ReseñaHave science and Christianity been locked in mortal combat for the past 2000 years? Or has their relationship been one of peaceful coexistence, encouragement, and support? Both opinions have been vigorously defended, widely disseminated, and hotly debated. And both have been rejected by knowledgeable historians as unacceptable oversimplifications of the historical reality.
This book steps back from those debates, abandoning, for the present, the attempt to formulate or defend generalizations of such breadth and scope. Its authors believe that every encounter had its own peculiar shape and that each must be examined uniquely before broader attempts at generalization are likely to succeed. This book, in language accessible to the general reader, investigates twelve of the most notorious, most interesting, and most instructive cases, aiming to tell each story in its historical specificity and local particularity.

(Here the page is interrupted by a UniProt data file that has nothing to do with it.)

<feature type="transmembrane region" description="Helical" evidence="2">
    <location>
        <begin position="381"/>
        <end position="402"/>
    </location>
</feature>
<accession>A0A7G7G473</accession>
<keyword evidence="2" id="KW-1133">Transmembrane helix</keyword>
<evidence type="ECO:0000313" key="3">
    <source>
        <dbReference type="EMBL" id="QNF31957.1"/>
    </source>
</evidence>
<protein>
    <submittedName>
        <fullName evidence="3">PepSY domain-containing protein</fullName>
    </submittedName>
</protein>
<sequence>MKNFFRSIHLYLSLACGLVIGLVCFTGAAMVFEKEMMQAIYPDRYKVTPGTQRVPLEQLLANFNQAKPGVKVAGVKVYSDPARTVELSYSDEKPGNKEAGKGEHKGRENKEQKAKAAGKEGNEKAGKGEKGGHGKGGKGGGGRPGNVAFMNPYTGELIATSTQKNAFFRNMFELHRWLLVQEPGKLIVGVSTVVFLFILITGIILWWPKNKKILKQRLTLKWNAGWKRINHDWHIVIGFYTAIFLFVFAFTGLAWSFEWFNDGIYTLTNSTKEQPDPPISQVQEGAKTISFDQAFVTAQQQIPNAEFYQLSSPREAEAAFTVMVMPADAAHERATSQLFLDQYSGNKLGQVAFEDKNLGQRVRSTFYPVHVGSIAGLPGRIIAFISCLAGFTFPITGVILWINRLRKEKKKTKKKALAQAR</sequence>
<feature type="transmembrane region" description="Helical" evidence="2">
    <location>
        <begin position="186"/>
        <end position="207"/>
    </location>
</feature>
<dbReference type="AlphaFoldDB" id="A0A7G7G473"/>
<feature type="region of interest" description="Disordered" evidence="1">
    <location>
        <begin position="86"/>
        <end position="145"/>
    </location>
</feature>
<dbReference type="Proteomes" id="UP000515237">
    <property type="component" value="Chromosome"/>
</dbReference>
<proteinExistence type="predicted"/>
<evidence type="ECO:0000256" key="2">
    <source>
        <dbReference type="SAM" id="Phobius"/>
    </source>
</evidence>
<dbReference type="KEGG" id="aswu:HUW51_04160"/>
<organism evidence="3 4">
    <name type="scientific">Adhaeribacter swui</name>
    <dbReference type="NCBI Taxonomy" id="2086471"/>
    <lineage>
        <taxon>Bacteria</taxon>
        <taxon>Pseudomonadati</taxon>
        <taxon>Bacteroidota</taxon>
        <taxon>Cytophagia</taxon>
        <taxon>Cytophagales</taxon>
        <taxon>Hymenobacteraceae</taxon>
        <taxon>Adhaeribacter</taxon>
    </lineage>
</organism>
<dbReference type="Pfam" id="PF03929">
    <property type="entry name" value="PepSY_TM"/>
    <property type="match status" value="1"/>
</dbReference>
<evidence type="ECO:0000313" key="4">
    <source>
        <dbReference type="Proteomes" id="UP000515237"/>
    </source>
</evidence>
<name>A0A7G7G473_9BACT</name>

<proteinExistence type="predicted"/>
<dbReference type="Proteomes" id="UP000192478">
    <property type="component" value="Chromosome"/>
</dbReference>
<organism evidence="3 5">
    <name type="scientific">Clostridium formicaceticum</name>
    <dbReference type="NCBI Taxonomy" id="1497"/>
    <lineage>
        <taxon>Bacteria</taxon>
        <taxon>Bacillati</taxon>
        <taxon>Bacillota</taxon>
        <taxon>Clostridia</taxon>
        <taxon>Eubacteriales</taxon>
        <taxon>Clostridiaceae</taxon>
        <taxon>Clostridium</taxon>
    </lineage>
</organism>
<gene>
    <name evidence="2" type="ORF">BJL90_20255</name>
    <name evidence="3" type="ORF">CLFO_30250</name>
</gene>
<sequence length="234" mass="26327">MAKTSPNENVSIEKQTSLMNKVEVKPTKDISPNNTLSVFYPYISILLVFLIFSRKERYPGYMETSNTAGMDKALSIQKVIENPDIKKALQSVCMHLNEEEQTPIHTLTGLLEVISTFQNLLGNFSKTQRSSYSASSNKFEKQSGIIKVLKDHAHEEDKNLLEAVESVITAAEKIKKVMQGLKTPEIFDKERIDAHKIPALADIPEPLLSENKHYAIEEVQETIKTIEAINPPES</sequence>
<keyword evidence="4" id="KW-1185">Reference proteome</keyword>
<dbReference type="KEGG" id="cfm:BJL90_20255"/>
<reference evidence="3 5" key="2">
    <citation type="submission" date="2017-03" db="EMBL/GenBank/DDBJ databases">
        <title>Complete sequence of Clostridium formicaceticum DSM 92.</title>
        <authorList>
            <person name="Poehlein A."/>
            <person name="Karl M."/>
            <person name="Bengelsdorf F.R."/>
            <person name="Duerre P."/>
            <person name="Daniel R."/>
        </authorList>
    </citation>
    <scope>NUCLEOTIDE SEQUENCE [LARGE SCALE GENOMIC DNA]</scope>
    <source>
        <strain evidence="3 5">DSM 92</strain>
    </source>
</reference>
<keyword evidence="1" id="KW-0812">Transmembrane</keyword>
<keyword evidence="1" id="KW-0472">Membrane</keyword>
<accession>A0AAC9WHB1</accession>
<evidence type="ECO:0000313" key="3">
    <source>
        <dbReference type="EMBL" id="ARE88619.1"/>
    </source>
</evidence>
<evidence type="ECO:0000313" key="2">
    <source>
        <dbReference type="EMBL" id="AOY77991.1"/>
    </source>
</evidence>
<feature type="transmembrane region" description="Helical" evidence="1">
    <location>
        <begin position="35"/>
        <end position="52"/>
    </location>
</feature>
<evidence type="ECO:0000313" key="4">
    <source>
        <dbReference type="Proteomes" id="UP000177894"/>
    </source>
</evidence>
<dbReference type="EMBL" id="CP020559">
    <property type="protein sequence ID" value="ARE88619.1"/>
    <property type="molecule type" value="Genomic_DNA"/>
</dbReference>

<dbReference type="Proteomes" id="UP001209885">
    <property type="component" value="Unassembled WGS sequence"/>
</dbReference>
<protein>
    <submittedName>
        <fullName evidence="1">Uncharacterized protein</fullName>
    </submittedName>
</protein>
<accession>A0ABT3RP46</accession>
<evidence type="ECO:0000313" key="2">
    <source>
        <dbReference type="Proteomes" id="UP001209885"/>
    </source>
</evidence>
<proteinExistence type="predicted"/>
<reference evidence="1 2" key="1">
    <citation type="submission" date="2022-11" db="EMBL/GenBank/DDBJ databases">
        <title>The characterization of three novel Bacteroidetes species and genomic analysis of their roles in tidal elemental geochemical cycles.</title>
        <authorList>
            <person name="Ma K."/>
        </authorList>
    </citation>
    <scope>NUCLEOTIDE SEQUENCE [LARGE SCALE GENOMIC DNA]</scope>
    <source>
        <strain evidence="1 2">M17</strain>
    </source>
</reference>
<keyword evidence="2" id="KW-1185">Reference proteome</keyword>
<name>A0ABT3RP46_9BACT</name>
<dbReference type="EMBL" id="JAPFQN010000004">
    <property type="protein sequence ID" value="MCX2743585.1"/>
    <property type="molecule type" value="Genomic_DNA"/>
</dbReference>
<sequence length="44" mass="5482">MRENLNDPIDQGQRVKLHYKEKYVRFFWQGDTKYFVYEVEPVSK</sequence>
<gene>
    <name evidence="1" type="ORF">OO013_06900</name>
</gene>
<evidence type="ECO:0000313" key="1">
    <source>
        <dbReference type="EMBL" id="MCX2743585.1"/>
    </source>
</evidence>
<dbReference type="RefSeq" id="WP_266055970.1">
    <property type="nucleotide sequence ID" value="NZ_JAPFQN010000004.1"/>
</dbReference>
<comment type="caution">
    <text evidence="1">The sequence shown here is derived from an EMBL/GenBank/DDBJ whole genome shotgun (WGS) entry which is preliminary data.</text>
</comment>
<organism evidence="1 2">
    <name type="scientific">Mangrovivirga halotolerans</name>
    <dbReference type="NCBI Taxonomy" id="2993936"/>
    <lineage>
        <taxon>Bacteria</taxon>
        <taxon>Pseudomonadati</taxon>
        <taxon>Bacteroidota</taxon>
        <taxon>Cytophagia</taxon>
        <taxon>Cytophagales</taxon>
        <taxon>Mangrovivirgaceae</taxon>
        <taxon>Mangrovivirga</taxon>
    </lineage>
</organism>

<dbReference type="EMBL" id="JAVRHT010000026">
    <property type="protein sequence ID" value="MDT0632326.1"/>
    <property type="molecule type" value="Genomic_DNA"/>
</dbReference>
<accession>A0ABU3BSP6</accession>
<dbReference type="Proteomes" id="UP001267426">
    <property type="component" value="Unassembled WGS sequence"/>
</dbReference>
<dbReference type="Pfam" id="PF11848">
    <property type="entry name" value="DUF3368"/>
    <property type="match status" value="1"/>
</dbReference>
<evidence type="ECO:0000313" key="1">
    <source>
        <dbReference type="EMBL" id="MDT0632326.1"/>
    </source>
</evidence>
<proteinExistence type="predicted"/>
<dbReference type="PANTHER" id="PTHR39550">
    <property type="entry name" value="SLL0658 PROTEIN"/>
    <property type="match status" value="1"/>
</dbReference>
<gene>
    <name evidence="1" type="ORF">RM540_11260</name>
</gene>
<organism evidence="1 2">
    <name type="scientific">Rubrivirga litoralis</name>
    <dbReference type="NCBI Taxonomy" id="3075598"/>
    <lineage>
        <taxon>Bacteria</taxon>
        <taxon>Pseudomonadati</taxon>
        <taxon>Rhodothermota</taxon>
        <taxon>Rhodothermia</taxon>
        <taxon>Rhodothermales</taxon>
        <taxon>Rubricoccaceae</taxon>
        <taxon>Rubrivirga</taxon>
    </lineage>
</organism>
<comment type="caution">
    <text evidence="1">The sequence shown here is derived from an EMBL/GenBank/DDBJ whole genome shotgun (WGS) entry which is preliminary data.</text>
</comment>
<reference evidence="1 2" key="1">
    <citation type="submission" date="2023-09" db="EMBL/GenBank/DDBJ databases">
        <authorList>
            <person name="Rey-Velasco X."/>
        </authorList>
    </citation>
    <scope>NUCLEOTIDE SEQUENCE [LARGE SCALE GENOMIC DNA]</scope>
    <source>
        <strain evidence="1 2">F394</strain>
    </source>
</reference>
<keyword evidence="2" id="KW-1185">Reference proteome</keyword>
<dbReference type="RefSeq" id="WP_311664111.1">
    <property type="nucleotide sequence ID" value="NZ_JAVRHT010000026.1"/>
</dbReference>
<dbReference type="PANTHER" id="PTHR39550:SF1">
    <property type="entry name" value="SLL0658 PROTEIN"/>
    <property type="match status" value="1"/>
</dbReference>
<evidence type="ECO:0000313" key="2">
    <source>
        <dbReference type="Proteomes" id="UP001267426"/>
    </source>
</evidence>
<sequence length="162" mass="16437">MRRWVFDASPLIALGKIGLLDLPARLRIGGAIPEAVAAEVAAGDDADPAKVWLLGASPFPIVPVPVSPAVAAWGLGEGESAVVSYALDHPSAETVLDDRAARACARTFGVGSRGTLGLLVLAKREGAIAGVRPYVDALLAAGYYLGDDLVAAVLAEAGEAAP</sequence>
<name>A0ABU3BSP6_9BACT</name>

Among the episodes treated in When Science and Christianity Meet are the Galileo affair, the 17th-century clockwork universe, Noah's ark and flood in the development of natural history, struggles over Darwinian evolution, debates about the origin of the human species, and the Scopes trial. Readers will be introduced to St. Augustine, Roger Bacon, Pope Urban VIII, Isaac Newton, Pierre-Simon de Laplace, Carl Linnaeus, Charles Darwin, T. H. Huxley, Sigmund Freud, and many other participants in the historical drama of science and Christianity.